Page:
Les Hinton, the former executive chairman of News International, has criticised the culture, media and sport select committee's report, which accused the company of misleading the committee.
Hinton says that the committee “misread” the evidence, leading them to conclude that Rupert Murdoch was not a “fit” person to run a multi-national corporation. The report claimed that Hinton misled the committee and was complicit in a cover up over the extent of phone hacking at the company.
The report accused Hinton of failing to tell the truth about the settlement paid to Clive Goodman, the ex-royal reporter convicted of phone hacking, and called it “selective amnesia”.
In a formal response to the committee sent to chairman John Whittingdale on Monday, Hinton says "there is nothing credible … to suggest that I was anything but candid with the committee".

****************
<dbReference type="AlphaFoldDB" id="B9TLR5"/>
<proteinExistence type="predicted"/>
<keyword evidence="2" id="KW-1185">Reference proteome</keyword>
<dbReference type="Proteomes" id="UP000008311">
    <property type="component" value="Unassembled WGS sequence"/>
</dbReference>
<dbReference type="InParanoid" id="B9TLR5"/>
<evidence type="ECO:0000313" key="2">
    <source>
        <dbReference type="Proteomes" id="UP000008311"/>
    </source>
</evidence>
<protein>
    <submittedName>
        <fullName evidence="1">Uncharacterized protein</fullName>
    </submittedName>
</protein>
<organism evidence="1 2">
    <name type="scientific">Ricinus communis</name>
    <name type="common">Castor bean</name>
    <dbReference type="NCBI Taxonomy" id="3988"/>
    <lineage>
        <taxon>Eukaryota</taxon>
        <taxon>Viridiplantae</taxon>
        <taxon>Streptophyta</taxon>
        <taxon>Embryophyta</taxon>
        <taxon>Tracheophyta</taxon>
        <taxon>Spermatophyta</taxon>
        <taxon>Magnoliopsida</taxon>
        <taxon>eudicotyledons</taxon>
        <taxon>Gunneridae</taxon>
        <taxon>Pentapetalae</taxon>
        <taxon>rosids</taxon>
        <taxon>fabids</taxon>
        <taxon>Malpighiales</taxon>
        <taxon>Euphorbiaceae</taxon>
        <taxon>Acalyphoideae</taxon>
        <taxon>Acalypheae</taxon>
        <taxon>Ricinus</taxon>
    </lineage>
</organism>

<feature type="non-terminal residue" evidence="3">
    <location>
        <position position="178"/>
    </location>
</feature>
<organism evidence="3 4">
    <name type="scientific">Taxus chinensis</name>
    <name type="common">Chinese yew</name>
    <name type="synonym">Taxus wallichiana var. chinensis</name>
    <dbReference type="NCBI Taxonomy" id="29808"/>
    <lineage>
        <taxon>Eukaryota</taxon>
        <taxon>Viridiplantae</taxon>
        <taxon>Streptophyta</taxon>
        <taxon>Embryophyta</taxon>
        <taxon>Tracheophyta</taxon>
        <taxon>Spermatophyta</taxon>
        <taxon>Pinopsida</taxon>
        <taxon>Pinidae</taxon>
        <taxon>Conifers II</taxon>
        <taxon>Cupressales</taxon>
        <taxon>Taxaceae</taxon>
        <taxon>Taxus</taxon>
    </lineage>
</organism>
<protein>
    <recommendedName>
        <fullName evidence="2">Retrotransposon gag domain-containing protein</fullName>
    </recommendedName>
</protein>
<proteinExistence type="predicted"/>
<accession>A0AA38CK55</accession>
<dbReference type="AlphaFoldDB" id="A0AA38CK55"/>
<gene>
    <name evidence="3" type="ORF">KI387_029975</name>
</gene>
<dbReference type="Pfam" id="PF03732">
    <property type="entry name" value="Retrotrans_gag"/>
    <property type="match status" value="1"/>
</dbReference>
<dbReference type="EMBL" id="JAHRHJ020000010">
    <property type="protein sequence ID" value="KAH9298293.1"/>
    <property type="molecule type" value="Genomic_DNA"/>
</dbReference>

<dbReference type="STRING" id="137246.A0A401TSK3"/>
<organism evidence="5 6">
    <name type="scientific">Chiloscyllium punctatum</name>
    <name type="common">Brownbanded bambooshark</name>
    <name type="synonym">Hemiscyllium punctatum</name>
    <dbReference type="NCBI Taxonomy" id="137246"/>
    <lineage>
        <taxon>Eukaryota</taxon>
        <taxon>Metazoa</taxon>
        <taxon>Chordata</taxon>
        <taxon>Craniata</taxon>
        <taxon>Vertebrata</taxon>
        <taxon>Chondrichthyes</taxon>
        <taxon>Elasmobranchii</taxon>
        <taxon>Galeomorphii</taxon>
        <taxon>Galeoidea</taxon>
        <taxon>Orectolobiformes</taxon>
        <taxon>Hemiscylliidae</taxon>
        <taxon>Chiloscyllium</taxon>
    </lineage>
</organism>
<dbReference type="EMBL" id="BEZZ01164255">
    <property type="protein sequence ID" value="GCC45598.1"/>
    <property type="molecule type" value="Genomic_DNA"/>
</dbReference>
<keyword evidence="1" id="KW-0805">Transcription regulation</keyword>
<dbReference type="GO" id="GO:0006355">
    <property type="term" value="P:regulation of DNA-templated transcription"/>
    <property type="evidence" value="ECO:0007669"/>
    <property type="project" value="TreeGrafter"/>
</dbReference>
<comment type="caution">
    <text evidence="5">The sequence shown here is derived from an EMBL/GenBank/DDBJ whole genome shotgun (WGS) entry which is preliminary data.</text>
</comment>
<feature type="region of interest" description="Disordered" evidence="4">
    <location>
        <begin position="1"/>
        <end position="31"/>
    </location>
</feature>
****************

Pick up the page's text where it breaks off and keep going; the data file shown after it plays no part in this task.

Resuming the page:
The conclusions, he says, “rest on a highly selective reading of the record, and unsupportable leaps in logic and inference”.
Hinton gave evidence in the 2009 investigation into hacking held by the House of Commons culture, media and sport select committee, to which Rupert Murdoch and Rebekah Brooks were also called.
He claims that he was clear about his role in authorising the Goodman pay off, and questioned the impartiality of the report, which split on party lines over some elements.
After 52 years of working for Rupert Murdoch at News International, Hinton resigned last year as chief executive of Dow Jones, due to revelations about phone hacking at the News of the World. For much of his career, he was considered Murdoch's right hand man.